UK house prices resumed their decline in April after showing an unexpected increase in March, the latest report from the Nationwide building society said Thursday.

House prices dropped 0.4% month-on-month in April, indicating that March's 0.9% increase was a blip in a downward trend. However, the decline was smaller than a 1.2% fall economists had forecast.

Compared to the previous year, house prices fell 15% in April this year following another decline of 15.7% in March. On an annual basis, house prices fell uninterruptedly from April 2008.

In April, the average price for a typical house in the UK was GBP 151,861, up from GBP 150,946 recorded in March, but down from GBP 178,555 marked in the same month of the previous year.

The Nationwide said measures announced in the budget to boost the derailed housing market are welcome, but are unlikely to turn things around.

The scheme for government guarantees for new, high-quality residential mortgage backed securities are welcome and may help to boost the amount of mortgage credit available, Nationwide's chief economist Fionnuala Earley said. However, since the availability of credit is only part of the reason why the housing market is in the doldrums it is unlikely to lead to a swift turnaround in its fortunes, she added.

In his budget speech, Chancellor of the Exchequer, Alistair Darling said major UK banks will increase the availability of mortgages by around GBP 20 billion this year. He introduced a scheme to guarantee securities backed by mortgages - which will help to ease the flow of mortgage finance.

In addition, he had announced an extension of the Stamp Duty holiday on properties sold for less than GBP 175,000 until the end of the year.

Earley said the stamp duty holiday extension is also welcome as it reduces the transactions costs for borrowers at the least expensive end of the market.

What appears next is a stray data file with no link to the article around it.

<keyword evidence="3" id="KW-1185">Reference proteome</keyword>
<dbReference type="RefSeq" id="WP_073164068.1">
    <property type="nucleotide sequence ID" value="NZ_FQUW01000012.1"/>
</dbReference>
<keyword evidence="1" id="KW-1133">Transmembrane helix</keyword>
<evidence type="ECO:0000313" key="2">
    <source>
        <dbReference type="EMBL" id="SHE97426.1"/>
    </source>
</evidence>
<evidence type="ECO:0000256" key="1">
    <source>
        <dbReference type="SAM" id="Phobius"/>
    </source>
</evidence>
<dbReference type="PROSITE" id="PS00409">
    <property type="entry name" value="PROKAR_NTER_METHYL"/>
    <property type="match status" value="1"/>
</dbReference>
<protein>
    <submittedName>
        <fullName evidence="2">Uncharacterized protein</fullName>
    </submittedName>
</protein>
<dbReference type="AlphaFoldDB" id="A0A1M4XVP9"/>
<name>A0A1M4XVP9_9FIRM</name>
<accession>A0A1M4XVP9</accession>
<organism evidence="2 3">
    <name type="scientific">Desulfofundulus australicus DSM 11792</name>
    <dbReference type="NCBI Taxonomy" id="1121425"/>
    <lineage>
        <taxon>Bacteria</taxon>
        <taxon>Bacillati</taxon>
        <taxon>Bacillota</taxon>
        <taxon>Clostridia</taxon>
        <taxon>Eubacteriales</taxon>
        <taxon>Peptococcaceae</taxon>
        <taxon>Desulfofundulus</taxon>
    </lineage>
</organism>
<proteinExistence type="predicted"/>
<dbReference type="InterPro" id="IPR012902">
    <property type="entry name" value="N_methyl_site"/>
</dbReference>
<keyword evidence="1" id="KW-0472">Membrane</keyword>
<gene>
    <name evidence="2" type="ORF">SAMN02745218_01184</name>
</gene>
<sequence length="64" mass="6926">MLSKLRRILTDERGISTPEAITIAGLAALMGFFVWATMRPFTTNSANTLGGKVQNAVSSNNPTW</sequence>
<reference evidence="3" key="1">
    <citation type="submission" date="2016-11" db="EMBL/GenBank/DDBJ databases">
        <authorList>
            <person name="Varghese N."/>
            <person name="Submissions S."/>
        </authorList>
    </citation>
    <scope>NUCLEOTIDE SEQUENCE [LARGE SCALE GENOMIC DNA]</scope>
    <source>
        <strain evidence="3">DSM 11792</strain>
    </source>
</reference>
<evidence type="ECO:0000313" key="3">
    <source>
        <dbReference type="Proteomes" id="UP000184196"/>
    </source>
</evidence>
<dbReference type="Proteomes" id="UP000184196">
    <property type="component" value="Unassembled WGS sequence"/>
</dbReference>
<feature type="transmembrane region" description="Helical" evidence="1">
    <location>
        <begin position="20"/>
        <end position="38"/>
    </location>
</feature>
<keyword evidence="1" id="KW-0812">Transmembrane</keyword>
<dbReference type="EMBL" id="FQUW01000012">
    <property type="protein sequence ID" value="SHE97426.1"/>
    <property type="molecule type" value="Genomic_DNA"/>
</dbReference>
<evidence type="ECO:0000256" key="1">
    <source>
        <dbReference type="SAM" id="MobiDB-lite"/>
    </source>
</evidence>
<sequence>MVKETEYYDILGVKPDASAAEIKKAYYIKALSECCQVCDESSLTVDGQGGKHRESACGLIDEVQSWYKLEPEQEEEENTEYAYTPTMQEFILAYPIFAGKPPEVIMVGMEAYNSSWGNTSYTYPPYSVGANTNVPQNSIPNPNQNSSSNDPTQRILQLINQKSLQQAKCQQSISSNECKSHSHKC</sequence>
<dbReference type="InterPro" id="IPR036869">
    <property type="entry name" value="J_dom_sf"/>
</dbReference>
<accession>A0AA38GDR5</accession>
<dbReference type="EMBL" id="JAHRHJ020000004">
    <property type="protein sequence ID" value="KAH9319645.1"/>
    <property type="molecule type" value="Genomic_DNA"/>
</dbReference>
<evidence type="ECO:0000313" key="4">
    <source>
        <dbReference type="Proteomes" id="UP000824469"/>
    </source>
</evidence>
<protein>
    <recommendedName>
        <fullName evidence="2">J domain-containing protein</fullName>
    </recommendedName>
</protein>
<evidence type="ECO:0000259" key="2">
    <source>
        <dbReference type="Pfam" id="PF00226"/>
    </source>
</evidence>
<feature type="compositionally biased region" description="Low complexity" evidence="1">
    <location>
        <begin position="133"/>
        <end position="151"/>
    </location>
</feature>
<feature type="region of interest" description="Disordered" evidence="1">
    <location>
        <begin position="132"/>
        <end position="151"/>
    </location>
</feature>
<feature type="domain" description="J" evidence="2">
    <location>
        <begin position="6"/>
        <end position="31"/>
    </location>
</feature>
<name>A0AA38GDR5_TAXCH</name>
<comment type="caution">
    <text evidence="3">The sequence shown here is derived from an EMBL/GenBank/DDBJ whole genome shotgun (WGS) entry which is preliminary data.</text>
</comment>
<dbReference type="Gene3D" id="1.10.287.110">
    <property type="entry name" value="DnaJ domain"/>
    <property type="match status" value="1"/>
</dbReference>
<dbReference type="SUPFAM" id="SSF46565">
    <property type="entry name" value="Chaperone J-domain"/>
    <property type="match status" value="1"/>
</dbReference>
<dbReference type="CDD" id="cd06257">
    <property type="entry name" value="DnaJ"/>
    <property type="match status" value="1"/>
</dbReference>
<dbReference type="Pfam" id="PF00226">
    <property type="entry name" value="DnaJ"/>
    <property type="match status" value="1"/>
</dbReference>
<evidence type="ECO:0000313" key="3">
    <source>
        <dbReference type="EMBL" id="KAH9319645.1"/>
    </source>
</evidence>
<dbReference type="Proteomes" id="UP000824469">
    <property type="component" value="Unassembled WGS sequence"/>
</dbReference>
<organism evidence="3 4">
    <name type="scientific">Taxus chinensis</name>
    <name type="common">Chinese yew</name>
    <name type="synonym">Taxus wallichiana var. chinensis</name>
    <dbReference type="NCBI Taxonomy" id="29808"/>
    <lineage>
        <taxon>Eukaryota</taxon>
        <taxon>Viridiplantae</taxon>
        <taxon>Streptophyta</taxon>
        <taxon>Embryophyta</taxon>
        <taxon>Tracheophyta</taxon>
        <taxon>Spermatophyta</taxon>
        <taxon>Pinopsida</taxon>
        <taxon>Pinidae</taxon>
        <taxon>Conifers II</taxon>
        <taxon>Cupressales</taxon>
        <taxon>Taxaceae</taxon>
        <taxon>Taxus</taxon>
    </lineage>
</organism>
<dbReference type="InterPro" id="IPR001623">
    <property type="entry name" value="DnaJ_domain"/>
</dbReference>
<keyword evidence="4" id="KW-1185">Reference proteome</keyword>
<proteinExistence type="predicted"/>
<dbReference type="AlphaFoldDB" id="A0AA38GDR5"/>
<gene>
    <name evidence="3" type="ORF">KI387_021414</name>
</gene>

While there has been no further increase in the amount of the tax free threshold, the impact of falling prices since the initial extension was announced in September 2008 means that more buyers could now benefit, she said.

Before the increase in the threshold, the typical house price was above the old GBP 125,000 limit everywhere except the Northern region. As house prices have come down, the typical house price is now below the new GBP 175,000 threshold everywhere but in London and the Outer Metropolitan region. For first-time buyers, only London has a typical house price above the threshold, she said.

Conditions in the labor market are crucial for the performance of housing market. The economy is now in the deepest recession since the Second World War. As a result, unemployment increased notably, with recent data showing that it breached the 2 million mark.

Even though negative inflation will mean that real earnings will be increasing, it is likely to be some time before this feeds into a strong enough change in sentiment to encourage a full-scale revival in the housing market, Earley said.

She noted that the correction in house prices and improved affordability conditions provide a good grounding for the housing market once domestic and global economic conditions become more favorable.

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